5 Prominent Problems With Church Committees

Thom Rainer
Thom Rainer

At some point in my ministry, I became allergic to committee meetings. I realized I was spending a lot of time in those meetings that could be used for productive ministry.

To be sure, not all committees are bad, and not all committee meetings are unnecessary. Unfortunately, I have seen too many committees become the “tail wagging the dog” in churches.

Here are five of the most prominent problems:

1. The committee has forgotten its purpose.

I served as a pastor in a church where the church council monthly meeting was interminably long. I would discover that the stated and founding purpose of this group was to coordinate strategically the ministries of the church. Over time, it became nothing more than a calendar committee with people fighting for time and rooms.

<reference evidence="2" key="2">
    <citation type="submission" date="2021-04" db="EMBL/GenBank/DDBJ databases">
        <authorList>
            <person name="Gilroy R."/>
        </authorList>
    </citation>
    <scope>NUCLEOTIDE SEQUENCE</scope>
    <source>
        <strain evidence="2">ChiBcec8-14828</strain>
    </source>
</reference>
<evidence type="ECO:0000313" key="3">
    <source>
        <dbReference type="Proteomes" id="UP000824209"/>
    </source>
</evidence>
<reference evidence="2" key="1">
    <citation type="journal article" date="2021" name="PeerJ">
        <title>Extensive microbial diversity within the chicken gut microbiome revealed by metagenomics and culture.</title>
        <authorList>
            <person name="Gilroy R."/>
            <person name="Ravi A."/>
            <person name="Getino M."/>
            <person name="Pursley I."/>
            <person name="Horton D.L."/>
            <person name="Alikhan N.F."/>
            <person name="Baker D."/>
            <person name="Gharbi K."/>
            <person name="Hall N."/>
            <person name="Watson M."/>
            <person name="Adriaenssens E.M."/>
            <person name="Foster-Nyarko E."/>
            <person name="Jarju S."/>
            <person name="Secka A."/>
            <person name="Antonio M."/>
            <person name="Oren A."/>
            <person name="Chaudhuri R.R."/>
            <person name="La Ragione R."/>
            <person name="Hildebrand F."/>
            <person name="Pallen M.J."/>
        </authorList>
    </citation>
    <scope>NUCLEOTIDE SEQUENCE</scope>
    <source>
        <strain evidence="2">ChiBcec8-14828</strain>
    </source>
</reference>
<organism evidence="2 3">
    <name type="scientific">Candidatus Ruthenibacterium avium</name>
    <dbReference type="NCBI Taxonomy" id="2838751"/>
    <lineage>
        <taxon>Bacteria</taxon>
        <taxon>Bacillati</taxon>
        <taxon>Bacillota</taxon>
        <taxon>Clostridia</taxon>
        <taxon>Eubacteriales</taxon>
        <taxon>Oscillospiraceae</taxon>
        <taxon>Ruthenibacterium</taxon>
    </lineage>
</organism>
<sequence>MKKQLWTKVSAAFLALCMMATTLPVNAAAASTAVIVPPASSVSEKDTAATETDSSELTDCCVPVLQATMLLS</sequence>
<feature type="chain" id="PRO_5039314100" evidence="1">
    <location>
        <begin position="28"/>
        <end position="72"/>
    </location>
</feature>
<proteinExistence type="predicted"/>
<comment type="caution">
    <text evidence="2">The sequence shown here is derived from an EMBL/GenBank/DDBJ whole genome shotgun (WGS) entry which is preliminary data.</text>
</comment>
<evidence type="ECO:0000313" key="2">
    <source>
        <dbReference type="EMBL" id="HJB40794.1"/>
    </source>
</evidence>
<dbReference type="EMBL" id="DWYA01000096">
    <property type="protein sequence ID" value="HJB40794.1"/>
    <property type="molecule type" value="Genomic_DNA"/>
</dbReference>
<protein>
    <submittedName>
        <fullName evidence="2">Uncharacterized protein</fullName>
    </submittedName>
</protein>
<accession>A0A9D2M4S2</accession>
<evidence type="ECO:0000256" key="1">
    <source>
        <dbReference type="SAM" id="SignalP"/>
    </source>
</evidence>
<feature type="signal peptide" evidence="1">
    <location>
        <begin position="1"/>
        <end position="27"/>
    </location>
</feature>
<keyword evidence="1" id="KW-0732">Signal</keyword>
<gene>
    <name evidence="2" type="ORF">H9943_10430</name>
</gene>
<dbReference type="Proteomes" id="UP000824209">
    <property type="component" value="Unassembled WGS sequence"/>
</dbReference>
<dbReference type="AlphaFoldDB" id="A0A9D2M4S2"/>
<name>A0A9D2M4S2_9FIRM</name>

2. Some committees meet even if they don’t have a reason to meet.

As a consultant in a church, I was asked to meet with different committees. I met with one committee where I learned they had seven consecutive months of meetings without an agenda and with nothing accomplished. I asked the chairman why they had the meetings. His response? “Because the meeting was on the church calendar.”

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Dr. Thom Rainer is president and CEO of LifeWay Christian Resources of the Southern Baptist Convention.